It was in 1790 that frontiersman and trapper Artmis Fredoit first saw an elusive and strange animal in what would eventually become the Dakota Territory. Much to his chagrin, Fredoit,- as he recounted some years later - was unable to get a shot off to “bag” the animal as he had happened upon it quite suddenly and by chance. Being both shocked and amazed by what he had seen, he set about recording the animal in his extensive journal
Fredoit who had worked as a newspaper engraver on the East Coast prior to heading west to make his fortune as a trapper, began by candle light to draw the unusual animal. Before finishing his drawing he coined the name “Jack-a-lope” in honor of his lover Jacqueline and the fact the animals horns reminded him of an antelope he had seen earlier in the day.
Not wanting to be called a liar he kept the secret to himself only confiding in his sweetheart when he returned to his home base of Medicine Drum. When telling Jacqueline - known as “Jackie” - of his discovery, she mistook his term Jack-a-lope as meaning “Jackie, you want to elope?” which she readily accepted as a marriage proposal. She became so excited that she announced her desire to the entire family that very moment.
Artmis being a gentleman, could not bring it about himself to correct the mistake and married her within a week. After marriage he suffered what many former hunters do and never hunted again. But the elusive and mysterious Jackalope would before too long make yet another appearance.
Earliest known Jack-a-lope drawing from 1790
(Lepus Jackaslopian Americanus)
The next sighting of the animal occurred in 1809 around 100 miles, as the crow flies, from where the first Jack-a-lope had been observed in 1790. This time the animal was seen by a group of three trappers hunting beaver when they happened upon it.
Quick on the trigger, a trapper known only by the last name of Timbu managed to shoot and wound the animal. It was soon traced down and caught by the group.
Unfortunately, the animal died within minutes of being captured. Timbu skinned the animal and returned to his cabin with the valuable pelt. Hard pressed to describe his unusual prize he called it “Mountain Deer Hare”, a name that never stuck.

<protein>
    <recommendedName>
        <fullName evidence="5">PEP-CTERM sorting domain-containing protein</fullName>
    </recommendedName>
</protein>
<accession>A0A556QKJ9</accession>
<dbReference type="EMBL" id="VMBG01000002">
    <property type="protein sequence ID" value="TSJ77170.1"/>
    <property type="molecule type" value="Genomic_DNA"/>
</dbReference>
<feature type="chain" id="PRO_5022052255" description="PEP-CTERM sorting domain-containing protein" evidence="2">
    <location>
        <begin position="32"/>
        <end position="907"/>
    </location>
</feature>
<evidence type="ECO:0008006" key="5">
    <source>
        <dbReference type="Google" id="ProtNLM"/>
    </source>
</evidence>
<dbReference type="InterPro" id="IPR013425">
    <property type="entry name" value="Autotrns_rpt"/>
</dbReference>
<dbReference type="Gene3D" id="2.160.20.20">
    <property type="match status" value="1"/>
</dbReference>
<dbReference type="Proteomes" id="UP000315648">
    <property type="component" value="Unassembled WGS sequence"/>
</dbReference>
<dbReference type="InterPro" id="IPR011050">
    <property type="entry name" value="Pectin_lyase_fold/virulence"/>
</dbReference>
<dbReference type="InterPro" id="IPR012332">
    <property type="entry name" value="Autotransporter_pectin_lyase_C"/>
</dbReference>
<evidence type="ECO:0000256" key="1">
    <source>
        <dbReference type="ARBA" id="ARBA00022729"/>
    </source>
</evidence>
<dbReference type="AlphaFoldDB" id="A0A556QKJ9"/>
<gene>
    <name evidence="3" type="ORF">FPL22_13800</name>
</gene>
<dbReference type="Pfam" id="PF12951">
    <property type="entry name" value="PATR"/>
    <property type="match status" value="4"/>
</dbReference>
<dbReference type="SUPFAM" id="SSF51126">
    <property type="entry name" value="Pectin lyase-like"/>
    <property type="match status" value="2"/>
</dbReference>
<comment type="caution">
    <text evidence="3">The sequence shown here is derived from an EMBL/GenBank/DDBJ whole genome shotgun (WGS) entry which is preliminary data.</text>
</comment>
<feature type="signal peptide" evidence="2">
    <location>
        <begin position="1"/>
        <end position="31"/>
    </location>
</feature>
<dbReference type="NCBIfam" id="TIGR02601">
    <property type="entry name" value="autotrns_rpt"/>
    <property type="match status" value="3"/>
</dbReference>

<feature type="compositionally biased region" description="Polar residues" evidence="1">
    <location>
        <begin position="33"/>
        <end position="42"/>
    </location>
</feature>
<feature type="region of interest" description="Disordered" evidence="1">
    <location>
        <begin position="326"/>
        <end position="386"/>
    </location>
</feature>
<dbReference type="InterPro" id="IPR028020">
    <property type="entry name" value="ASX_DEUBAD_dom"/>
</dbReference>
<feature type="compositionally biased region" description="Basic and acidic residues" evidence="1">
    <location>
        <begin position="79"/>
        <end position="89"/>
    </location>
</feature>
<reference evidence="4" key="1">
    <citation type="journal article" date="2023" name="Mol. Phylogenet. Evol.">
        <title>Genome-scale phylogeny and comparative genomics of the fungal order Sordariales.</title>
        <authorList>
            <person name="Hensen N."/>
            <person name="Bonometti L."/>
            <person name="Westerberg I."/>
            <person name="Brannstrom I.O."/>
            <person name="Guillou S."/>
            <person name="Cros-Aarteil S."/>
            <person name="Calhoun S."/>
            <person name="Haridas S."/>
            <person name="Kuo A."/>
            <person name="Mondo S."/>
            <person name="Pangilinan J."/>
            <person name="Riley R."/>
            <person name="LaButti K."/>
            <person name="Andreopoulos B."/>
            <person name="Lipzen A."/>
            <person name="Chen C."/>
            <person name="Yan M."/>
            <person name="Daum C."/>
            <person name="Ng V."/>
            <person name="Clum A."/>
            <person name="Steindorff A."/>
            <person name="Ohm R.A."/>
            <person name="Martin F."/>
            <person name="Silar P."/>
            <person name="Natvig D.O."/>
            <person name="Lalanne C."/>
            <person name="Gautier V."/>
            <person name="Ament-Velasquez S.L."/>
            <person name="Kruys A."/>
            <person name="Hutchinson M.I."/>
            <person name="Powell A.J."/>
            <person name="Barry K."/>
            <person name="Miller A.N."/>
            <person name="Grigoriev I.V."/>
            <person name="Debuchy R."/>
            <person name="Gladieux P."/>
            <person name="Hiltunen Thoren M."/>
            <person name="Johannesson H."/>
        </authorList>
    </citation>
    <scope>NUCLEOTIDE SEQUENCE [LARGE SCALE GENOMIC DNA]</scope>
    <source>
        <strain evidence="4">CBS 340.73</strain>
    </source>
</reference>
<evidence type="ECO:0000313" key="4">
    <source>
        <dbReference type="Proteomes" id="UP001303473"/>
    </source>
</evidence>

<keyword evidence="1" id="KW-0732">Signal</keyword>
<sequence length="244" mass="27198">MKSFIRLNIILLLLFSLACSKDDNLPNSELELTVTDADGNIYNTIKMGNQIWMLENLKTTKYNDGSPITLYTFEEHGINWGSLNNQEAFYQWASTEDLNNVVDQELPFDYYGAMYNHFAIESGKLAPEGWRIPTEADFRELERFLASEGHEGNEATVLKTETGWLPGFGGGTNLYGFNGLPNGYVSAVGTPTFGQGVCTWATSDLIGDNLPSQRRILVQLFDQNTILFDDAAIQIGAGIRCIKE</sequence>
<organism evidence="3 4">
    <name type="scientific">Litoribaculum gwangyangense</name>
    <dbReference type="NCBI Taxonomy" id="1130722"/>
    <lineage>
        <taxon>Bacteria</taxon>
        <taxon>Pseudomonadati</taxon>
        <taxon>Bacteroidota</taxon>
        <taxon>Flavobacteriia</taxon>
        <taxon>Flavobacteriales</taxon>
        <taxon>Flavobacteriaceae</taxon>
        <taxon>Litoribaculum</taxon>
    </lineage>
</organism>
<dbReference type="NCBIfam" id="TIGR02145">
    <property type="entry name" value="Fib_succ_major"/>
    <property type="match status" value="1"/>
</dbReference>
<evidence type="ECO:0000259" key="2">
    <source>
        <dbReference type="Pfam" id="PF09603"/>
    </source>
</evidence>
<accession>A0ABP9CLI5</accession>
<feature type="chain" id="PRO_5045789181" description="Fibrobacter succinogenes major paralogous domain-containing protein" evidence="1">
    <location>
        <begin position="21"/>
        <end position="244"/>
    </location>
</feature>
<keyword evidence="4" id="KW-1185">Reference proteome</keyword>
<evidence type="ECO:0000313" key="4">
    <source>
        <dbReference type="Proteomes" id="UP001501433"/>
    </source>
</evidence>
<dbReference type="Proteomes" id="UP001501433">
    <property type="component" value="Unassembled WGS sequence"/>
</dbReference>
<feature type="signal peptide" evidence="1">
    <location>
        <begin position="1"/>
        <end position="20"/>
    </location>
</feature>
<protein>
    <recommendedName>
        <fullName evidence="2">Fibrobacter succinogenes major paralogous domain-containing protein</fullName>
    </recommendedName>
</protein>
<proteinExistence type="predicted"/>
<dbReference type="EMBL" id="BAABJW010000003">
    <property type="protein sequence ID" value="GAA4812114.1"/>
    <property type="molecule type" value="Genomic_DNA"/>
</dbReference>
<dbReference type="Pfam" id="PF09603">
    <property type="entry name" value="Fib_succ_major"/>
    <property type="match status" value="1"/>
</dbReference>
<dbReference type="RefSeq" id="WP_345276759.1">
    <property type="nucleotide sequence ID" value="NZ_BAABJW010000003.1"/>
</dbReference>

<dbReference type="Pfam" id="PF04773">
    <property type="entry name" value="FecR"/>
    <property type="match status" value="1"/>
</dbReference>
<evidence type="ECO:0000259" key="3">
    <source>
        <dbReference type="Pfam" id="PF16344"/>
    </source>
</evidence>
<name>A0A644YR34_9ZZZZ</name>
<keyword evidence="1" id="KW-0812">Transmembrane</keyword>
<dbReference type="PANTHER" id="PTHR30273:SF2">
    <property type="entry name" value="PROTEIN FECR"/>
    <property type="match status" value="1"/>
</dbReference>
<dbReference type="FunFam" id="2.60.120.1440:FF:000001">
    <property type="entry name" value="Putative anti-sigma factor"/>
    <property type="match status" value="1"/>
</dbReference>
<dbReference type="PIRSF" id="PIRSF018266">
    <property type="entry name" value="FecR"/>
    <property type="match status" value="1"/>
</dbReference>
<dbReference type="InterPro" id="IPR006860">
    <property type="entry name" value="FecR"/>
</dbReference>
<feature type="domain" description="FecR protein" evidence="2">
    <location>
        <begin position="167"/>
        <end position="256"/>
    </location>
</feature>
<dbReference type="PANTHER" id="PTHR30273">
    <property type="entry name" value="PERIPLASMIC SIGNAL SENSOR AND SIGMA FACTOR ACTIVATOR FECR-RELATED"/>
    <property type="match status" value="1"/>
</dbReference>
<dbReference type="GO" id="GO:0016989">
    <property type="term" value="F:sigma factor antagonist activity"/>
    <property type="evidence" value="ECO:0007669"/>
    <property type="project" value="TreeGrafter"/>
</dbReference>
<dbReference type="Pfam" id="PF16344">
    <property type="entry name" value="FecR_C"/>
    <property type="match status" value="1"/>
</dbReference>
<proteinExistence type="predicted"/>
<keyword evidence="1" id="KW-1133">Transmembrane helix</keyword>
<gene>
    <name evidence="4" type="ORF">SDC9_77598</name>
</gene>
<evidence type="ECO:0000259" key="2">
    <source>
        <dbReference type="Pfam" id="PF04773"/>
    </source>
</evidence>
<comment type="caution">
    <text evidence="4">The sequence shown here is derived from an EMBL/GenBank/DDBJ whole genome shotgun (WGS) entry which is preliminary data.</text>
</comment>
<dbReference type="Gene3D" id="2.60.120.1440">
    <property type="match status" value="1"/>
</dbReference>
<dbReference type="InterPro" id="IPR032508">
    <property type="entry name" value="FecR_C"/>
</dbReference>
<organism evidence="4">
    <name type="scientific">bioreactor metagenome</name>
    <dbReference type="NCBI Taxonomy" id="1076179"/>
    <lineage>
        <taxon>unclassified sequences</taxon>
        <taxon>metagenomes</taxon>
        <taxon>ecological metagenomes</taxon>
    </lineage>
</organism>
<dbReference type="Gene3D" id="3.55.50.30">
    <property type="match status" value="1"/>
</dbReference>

Since that time the Jackalope has been seen and trapped many times making it the South Dakota state mammal. But at no time in its entire history was it more popular than during the during the 1940-1950s when it became the mainstay of tourist legend in the west. While it has been hunted almost to extinction, it may still be seen today by a lucky few who cross its path in some of the remote regions in the western states. While the animal prefers high alpine boulder strewn areas where it can take shelter from predators, it can occasionally be seen during its summer migration along the side of highways where it is attracted by the noise generated by rubber tires on the hot and sticky pavement. Scientists believe the noise of passing traffic is similar to that of the mating call made by females.
Be sure to keep you eyes open when traveling in and through the western states for the old Jackalope!
By 1809 the Jackalope took on a new look with more discoveries of the strange animals.
By the 1940s and 1950s the Jackalope took on a new whimsical look and began feeding the tourist trade.
While live specimens are still quite rare, there are a heck of a lot of mounted and fiberglass Jackalopes to be found all over the state of South Dakota.